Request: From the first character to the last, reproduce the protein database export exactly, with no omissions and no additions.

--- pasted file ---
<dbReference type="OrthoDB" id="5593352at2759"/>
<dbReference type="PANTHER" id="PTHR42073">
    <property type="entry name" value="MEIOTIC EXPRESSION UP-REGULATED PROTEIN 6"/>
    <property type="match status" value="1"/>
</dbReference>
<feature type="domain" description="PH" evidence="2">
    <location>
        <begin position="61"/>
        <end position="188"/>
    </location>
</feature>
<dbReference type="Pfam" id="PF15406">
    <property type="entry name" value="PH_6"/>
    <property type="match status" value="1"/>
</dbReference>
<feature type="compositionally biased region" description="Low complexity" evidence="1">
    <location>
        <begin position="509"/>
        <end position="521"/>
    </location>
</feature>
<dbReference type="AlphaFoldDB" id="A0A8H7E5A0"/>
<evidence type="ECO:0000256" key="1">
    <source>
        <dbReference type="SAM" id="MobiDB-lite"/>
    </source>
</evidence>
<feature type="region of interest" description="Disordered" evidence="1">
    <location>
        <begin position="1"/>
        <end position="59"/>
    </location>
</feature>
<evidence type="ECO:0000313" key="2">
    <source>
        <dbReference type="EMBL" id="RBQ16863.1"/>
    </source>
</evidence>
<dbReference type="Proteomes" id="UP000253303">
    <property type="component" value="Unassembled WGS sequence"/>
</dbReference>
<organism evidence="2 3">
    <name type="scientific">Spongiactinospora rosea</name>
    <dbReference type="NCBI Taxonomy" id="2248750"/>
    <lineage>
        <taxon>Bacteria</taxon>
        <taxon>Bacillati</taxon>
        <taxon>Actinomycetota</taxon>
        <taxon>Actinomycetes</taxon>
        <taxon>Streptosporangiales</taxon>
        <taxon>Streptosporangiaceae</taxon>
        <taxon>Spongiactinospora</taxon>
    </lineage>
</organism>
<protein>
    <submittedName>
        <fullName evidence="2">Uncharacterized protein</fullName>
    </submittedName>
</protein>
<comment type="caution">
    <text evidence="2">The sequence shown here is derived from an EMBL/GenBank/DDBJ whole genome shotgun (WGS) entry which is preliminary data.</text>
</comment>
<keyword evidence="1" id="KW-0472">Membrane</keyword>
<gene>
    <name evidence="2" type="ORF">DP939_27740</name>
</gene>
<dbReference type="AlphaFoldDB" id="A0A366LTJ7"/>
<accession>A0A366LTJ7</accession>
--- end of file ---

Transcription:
<dbReference type="OrthoDB" id="5593352at2759"/>
<dbReference type="PANTHER" id="PTHR42073">
    <property type="entry name" value="MEIOTIC EXPRESSION UP-REGULATED PROTEIN 6"/>
    <property type="match status" value="1"/>
</dbReference>
<feature type="domain" description="PH" evidence="2">
    <location>
        <begin position="61"/>
        <end position="188"/>
    </location>
</feature>
<dbReference type="Pfam" id="PF15406">
    <property type="entry name" value="PH_6"/>
    <property type="match status" value="1"/>
</dbReference>
<feature type="compositionally biased region" description="Low complexity" evidence="1">
    <location>
        <begin position="509"/>
        <end position="521"/>
    </location>
</feature>
<dbReference type="AlphaFoldDB" id="A0A8H7E5A0"/>
<evidence type="ECO:0000256" key="1">
    <source>
        <dbReference type="SAM" id="MobiDB-lite"/>
    </source>
</evidence>
<feature type="region of interest" description="Disordered" evidence="1">
    <location>
        <begin position="1"/>
        <end position="59"/>
    </location>
</feature>
<evidence type="ECO:0000313" key="2">
    <source>
        <dbReference type="EMBL" id="RBQ16863.1"/>
    </source>
</evidence>
<dbReference type="Proteomes" id="UP000253303">
    <property type="component" value="Unassembled WGS sequence"/>
</dbReference>
<organism evidence="2 3">
    <name type="scientific">Spongiactinospora rosea</name>
    <dbReference type="NCBI Taxonomy" id="2248750"/>
    <lineage>
        <taxon>Bacteria</taxon>
        <taxon>Bacillati</taxon>
        <taxon>Actinomycetota</taxon>
        <taxon>Actinomycetes</taxon>
        <taxon>Streptosporangiales</taxon>
        <taxon>Streptosporangiaceae</taxon>
        <taxon>Spongiactinospora</taxon>
    </lineage>
</organism>
<protein>
    <submittedName>
        <fullName evidence="2">Uncharacterized protein</fullName>
    </submittedName>
</protein>
<comment type="caution">
    <text evidence="2">The sequence shown here is derived from an EMBL/GenBank/DDBJ whole genome shotgun (WGS) entry which is preliminary data.</text>
</comment>
<keyword evidence="1" id="KW-0472">Membrane</keyword>
<gene>
    <name evidence="2" type="ORF">DP939_27740</name>
</gene>
<dbReference type="AlphaFoldDB" id="A0A366LTJ7"/>
<accession>A0A366LTJ7</accession>